In recent years, the Hawaiian International Billfish Tournament has become an event where rookie teams can shine.
Seven first-time participants hope they can follow suit in this year’s tournament, which begins Monday and runs through Friday in West Hawaii waters.
Last year, Port Vila Game Fishing Club fished in its first HIBT and took a title home to Vanuatu, an island nation located approximately 1,000 miles east of Australia. Port Vila collected 2,000 points — the 10th-highest total in the 53-year history of the tournament.
Four years earlier, Japan’s Hilton Grand Vacations Fishing Club made its first HIBT appearance and topped the field.
When discussing rookie teams’ success, HIBT founder Peter Fithian said luck often dictates a team’s ability to catch large marlin but that Kona’s boat captains often create that luck by evaluating recent catch logs, trends, water temperature and other information.
“I think that being in the right place at the right time has a lot to do with this type of a sport,” Fithian said.
Last year, PKU Sun Fun Club became China’s first-ever participant. PKU will fish again this year along with three other Chinese teams — Chinese Anglers Association Zhu Hai Game Fishing Club, CAA Fishing Master Club and CAA Elite Club — that will make their first HIBT appearances.
Fithian said China, wanting to host big-game fishing tournaments in the future, has sent fishing teams to the HIBT to gain insight on how to organize a tournament.
This year, IGFA Russia will become Russia’s first HIBT entrant. Other first-time HIBT participants include Australia’s Townsville Game Fishing Club, Big Game Clube de Portugal and California’s Mission Bay Marlin Club.
The tournament field also includes past HIBT champions Pajaro Valley Game Fishing Club (1997, 2001, 2003), Malibu Marlin Club (2006), Laguna Niguel Billfish Club No. 2 (2008) and Kona Game Fishing Club-Kusatsu (2010).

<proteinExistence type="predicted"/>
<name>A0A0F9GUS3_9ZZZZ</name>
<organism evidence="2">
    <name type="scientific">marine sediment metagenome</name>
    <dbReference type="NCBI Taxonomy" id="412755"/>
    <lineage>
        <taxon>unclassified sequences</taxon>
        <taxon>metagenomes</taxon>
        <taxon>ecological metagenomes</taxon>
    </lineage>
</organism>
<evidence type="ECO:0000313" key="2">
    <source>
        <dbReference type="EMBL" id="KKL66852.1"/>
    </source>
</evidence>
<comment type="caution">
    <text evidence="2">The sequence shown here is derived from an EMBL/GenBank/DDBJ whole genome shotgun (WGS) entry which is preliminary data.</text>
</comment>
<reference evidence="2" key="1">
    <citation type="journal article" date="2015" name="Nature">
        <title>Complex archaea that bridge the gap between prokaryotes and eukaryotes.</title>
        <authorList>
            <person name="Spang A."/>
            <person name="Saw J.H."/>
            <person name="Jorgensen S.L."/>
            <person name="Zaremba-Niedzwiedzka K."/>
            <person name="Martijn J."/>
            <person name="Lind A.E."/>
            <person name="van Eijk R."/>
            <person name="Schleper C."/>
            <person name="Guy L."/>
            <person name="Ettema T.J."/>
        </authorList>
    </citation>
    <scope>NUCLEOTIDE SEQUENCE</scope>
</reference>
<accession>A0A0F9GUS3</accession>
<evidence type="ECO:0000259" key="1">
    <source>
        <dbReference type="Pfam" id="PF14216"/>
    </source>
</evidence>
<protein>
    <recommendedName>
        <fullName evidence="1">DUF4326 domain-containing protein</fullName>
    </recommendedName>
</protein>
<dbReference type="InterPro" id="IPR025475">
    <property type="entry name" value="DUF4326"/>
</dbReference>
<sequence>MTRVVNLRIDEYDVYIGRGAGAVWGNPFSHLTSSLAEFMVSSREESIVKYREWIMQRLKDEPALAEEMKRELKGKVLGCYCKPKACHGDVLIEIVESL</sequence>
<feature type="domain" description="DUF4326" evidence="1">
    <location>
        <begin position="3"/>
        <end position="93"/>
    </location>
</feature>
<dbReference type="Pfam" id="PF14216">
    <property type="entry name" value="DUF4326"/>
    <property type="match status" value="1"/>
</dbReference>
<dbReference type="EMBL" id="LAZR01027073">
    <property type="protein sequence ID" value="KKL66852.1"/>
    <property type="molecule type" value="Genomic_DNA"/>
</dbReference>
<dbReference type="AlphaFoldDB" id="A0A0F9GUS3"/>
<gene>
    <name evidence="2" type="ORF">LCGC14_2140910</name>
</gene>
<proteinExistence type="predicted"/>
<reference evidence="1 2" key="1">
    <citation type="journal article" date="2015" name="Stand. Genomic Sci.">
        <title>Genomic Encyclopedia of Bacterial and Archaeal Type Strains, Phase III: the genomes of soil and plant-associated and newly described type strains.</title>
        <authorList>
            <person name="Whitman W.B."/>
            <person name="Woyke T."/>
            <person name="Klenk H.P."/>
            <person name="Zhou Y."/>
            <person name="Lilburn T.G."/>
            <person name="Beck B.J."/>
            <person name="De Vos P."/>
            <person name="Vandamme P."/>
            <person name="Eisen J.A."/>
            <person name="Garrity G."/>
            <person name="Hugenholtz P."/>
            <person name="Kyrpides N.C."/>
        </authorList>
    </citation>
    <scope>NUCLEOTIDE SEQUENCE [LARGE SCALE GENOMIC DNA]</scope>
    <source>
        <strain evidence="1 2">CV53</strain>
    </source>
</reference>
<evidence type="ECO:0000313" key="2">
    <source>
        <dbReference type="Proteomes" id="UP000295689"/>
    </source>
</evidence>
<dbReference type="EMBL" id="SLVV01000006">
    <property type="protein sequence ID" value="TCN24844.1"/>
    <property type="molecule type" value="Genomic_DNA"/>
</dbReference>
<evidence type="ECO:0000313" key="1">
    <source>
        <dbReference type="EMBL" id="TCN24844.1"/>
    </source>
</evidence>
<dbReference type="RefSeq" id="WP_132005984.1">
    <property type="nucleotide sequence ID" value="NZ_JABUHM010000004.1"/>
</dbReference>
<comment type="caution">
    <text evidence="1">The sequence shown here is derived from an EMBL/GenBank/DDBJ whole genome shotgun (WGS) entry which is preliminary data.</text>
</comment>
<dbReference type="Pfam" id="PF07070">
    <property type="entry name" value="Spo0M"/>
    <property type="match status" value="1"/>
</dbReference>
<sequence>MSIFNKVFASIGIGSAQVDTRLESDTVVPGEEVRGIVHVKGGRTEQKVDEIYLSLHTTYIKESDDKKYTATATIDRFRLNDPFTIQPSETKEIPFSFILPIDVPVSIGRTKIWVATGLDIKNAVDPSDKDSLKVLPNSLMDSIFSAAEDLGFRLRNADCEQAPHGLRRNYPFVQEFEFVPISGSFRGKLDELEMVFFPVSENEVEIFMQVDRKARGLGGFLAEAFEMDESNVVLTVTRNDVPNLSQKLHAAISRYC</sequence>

Laguna Niguel captain Bob Kurz will coordinate the Great Marlin Race — a scientific research program that gathers data on marlin migratory patterns — for the fourth straight year.
Kurz sells pop-up archival tags to HIBT anglers, who then try to insert them on the shoulders of tagged-and-released marlin. The PATs, which gather data on marlin’s water depth and distance traveled, are programmed to release from the marlin after 120 days.
Of the PAT-injected marlin, the one that travels the farthest before its tag releases wins the GMR — and a free entry into next year’s HIBT.
PATs cost $4,000.
Kurz sold 10 tags last year, and a scientific grant by West Marine, a marine hardware company on Oahu, sponsored the winning tag Magic Marlin II inserted into a 170-pound marlin that traveled 2,188 nautical miles.
Kurz said he has sold six tags this year, and he expects to sell four more before leaving the island.
c Note: The Great Marlin Race originated at the HIBT, but GMR officials have taken their research program to tournaments in Puerto Rico, South Africa, Madeira and Exmouth (Australia) over the past two years.